Green energy promoters from around the world are increasingly taking an interest in eastern Finland, Europe’s leading region in the sustainable use of wood energy.
The search for renewable energy sources is becoming increasingly urgent due to worries about climate change. In regions of the world with extensive forests there is growing interest in using surplus wood to generate bioenergy.
But for wood energy to be truly sustainable, forests must be managed to ensure that the carbon released when using wood energy is bound up again in the growing forests.
“Eastern Finland is an ideal region for utilising wood energy, since forests cover more than two-thirds of the land, and the amounts of wood in the forests are increasing even though wood is widely used to manufacture timber and paper products, and nowadays also to generate wood energy,” says Jouko Parviainen [no relation to thisisFINLAND editor Paula Parviainen], coordinator of Wenet, a Joensuu-based network of expert consultants and suppliers working with all aspects of wood energy.
Cashing in on woodchips
Hundreds of large and small wood energy businesses are already up and running in eastern Finland. The woodchips used for wood energy typically come from forest thinnings or logging residues – young trees, branches, treetops and stumps that cannot be economically used to make timber or paper products.
The use of wood chips to generate energy is rising rapidly in Finland towards ambitious targets set for 2020 as part of EU-wide efforts to find substitutes for nonrenewable fossil fuels.
Know-how and show-how
“Wenet organises show-how tours here in eastern Finland to demonstrate how wood energy works in action,” explains Parviainen. “Visitors see for themselves how energy wood is harvested from thinned forests and logging sites, and how the wood is chipped, dried and then used in heating plants or combined heat and power plants. They also typically want to investigate out how wood energy business models work in practice.”
Wenet has welcomed budding energy entrepreneurs from Canada and Japan, as well as visitors from around the EU and Russia. More than 150 international stakeholders hit the eastern Finnish town of Koli for the Wood Energy Solutions 2011 conference from January 31 to February 2, 2011.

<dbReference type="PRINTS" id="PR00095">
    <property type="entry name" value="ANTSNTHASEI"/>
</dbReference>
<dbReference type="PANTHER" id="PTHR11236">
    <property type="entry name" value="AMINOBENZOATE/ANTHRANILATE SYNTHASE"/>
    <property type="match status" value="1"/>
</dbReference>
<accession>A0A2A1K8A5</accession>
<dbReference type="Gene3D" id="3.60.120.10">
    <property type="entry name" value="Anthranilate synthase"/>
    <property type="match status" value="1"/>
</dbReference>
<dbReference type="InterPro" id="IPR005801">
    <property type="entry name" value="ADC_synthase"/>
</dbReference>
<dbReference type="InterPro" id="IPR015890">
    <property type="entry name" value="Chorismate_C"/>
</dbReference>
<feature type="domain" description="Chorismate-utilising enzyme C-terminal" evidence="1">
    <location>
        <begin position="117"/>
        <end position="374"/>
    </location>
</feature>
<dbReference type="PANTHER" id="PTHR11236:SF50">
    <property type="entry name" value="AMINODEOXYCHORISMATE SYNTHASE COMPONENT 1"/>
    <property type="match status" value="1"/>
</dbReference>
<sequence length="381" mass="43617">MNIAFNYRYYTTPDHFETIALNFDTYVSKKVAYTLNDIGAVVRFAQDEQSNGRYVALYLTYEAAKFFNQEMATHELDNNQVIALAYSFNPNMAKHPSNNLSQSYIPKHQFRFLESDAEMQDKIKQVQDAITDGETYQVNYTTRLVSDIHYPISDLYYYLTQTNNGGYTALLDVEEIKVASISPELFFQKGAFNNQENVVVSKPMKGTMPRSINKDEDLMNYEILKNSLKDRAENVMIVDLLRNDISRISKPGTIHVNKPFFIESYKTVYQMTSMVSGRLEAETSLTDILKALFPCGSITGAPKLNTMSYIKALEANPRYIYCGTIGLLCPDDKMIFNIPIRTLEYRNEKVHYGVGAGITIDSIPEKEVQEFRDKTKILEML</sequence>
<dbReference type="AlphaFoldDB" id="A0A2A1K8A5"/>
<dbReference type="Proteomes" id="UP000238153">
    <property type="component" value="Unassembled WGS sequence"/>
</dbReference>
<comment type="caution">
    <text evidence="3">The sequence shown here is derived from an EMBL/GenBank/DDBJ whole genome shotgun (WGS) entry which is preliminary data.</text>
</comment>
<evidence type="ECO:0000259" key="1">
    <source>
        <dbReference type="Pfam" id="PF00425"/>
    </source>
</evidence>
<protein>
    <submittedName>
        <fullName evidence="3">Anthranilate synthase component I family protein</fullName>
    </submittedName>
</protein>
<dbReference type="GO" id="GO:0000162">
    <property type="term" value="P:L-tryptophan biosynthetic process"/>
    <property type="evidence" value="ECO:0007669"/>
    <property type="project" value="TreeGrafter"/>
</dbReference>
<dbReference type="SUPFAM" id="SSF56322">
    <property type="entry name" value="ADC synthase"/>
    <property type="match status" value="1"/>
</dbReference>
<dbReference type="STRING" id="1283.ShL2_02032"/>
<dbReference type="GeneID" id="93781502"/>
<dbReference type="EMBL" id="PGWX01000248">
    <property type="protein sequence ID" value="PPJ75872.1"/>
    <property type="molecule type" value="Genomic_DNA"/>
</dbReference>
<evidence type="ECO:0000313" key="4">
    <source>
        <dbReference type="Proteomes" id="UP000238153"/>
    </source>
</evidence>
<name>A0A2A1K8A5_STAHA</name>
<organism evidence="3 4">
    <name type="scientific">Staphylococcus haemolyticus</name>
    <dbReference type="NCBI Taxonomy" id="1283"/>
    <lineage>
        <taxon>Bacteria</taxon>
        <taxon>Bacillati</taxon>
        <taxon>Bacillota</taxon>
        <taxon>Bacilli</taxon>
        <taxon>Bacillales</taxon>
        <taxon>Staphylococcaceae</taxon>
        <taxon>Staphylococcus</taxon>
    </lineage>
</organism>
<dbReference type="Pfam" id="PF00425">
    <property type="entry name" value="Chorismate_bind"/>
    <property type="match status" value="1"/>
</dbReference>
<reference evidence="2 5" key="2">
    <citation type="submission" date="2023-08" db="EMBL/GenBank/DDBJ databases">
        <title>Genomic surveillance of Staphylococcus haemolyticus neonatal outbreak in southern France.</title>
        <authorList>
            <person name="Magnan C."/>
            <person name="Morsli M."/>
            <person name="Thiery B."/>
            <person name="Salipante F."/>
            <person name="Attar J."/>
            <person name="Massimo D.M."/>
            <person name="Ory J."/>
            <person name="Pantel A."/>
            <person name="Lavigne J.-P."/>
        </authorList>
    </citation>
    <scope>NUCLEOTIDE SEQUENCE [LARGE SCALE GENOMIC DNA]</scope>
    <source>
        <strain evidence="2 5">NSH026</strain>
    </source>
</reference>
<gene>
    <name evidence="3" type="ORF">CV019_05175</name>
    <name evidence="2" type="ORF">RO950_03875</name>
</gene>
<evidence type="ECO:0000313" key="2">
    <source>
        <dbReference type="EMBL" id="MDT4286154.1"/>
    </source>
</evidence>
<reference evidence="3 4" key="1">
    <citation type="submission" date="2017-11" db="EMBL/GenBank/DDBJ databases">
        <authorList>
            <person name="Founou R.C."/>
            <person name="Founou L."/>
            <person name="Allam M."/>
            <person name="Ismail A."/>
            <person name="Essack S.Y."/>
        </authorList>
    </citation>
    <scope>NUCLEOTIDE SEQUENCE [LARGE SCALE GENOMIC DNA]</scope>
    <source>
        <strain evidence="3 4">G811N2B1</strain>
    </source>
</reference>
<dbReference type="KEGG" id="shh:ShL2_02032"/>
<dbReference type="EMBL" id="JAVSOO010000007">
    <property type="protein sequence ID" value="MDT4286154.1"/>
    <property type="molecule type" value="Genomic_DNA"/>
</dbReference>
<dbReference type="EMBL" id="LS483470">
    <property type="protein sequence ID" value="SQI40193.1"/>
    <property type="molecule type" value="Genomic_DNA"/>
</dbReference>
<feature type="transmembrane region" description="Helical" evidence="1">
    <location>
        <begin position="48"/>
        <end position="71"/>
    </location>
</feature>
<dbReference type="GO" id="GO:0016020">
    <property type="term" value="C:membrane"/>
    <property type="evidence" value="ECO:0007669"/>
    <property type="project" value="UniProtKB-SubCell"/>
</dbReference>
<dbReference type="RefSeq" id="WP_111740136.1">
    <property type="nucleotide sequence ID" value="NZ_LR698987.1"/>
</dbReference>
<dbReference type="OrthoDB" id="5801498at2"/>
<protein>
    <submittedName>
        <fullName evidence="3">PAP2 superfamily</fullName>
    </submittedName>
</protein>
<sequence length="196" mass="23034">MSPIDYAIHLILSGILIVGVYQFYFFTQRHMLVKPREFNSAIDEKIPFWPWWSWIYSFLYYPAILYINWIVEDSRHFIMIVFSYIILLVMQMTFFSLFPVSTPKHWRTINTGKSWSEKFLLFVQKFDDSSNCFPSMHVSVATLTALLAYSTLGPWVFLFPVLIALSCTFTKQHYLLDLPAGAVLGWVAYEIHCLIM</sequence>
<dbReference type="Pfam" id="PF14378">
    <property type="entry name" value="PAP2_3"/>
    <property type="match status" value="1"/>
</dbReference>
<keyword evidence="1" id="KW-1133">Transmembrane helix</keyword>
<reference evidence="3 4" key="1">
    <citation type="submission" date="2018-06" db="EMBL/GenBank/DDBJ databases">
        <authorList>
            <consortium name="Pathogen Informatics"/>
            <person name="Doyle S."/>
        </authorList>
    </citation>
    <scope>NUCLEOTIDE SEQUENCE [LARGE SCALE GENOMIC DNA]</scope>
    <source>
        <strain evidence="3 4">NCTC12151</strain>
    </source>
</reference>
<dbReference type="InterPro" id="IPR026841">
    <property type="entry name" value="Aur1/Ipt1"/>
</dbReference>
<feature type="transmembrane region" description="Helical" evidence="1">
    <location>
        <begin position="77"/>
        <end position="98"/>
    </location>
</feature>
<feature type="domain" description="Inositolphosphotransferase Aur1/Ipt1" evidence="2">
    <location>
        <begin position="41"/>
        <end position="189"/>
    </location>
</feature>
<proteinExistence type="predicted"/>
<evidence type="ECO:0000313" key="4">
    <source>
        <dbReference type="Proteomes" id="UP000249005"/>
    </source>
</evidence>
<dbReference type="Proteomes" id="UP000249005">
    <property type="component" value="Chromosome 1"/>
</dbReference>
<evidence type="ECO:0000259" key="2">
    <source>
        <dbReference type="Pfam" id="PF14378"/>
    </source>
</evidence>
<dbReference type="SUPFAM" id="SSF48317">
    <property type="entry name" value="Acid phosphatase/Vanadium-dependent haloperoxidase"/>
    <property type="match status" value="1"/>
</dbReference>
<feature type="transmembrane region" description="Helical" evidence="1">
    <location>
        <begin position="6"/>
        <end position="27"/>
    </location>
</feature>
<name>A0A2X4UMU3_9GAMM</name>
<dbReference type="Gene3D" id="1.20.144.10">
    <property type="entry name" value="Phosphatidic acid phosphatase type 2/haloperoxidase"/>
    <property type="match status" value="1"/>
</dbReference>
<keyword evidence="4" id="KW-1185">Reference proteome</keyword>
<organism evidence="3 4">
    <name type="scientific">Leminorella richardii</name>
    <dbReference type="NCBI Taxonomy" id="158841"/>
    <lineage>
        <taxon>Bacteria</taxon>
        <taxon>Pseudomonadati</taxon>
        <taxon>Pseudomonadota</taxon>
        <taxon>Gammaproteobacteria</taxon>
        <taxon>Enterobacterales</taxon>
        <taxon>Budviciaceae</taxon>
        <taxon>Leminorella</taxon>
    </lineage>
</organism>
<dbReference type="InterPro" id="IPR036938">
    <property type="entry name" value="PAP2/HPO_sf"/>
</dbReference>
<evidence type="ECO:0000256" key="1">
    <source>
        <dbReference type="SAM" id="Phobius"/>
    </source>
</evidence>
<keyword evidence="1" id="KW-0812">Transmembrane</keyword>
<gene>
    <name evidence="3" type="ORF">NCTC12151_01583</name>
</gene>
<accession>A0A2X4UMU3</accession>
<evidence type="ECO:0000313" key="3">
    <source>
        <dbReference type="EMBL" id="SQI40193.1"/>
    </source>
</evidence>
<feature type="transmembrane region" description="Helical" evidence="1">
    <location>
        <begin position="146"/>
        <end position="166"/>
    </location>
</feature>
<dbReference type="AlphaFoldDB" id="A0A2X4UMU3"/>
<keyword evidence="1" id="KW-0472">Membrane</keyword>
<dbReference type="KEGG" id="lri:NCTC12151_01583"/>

Forestry machines and energy pellets
Parviainen points out that two-thirds of all the forestry machinery sold in Europe is manufactured in eastern Finland, and machine makers Andritz have a major wood energy boiler production facility in Varkaus. “Local municipalities are also active, with woodchip-fired district heating schemes spreading in urban areas as well as more remote communities,” he adds.
Wood pellets made of compressed chips and sawdust form another increasingly popular energy source. Clean-burning pellets can be used instead of heating oil in homes and larger premises like schools and sports centres.
Last year more than 300,000 tonnes of wood pellets were produced in Finland. Domestic demand is rising, but pellets are still widely exported on bulky barges that sail through the waterways of eastern Finland to the Baltic Sea. The University of Eastern Finland’s research centre at Mekrijärvi on the Finnish-Russian border is testing new ways to produce energy pellets from different raw materials.
International interest in eastern Finland’s wide-ranging wood energy expertise is likely to intensify as the world seeks to wean itself off fossil fuels by finding local and sustainable energy solutions.
By Fran Weaver, November 2010